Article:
“As a child, art was my escape,” explains. “It was my way of communicating with the rest of the world. When I became an adult, art became my passion. In 2008, I took that passion and turned art into a career.”
Passion career changes are risky but have the highest satisfaction potential.
What started with a paint-by-numbers set, that formative experience translated into her aesthetic philosophy today.
Burkes’ works combine realism with abstract techniques to capture minute moments with a keen sense of narrative while creating memory points. Her work is stylized and strongly contrasts fore, middle and background while sometimes blurring the lines of negative space.
“I love the ability to speak to people without saying a word,” Burkes says. “WHAM seems like a fun and exciting event.”
Inspired by gospel and jazz music, Burkes will offer original paintings and collages for from $40 to $400.
Valerie G’s Cultured Critter Collective
Growing up surrounded by visual art and music, Valerie G has successfully combined her life as an oboist and her love of slightly odd creatures in bright colors.
From one creative genre to another “my inspiration comes from a combination of things,” Valerie G explains. “Pop culture, television, animals and monsters in general, Asian culture, teeny tiny pom poms, and often the newest vinyl toy platform.”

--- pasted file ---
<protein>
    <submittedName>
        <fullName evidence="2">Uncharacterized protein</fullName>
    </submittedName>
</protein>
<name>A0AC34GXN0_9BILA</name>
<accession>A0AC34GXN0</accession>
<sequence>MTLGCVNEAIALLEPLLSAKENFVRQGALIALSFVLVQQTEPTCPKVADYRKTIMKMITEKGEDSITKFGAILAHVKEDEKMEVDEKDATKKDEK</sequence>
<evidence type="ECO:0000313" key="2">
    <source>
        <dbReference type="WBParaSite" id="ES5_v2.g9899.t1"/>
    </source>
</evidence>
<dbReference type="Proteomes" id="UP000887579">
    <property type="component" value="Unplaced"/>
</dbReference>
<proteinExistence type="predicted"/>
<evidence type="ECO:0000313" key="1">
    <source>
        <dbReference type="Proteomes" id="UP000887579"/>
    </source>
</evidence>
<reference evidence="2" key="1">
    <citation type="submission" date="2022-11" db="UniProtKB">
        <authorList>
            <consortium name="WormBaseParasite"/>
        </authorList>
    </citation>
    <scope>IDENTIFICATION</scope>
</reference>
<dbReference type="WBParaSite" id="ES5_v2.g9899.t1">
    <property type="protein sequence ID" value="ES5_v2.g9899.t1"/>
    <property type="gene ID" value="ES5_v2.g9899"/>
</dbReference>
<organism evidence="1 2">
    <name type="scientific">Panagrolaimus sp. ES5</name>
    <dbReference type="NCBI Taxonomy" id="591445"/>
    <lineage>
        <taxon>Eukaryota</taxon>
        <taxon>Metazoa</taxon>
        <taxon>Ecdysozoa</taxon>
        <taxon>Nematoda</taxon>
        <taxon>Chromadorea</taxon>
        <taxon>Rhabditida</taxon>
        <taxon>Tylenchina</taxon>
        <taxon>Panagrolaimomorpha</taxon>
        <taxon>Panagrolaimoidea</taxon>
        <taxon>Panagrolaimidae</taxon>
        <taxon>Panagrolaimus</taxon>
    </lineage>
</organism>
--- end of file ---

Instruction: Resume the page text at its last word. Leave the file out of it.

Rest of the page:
Valerie gives each critter a well thought out character and background story, some which are born during music rehearsals.
“I love working with vinyl because the possibilities are endless,” Valerie says. “Sometimes I treat the vinyl strictly as a canvas, and choose to just paint it. Other times, I sculpt onto it with any combination of plastic polymer clay, modeling clay or an epoxy substance.”
Her creations are always whimsical. Her most recent work includes hand-sewn plush critters inspired by the South Park “Manbearpig” episode, where Al Gore fabricates a menacing half-man, half-bear, half-pig (do the math). Her own Manbearpigs are designed in three styles: Original, Punk and Yeti.
At WHAM, Cultured Critter Collective will have sparkly snowflake ornaments and desserts, custom vinyl and ceramic critters, hand-sewn custom plush, critter photography, acrylic paintings and 3D collages ranging from $5 to $375.
“I know several artists who have participated in WHAM during previous years and it sounded like lots of fun and a fantastic opportunity,” Valerie explains. “Spacetaker has done so much for the Houston arts community.”
Editor's note: Don't miss Joel Luks' photo essay on WHAM Friday.
Joel Luks giving you the video scoop on Spacetaker's 5th Annual Winter Holiday Art Market: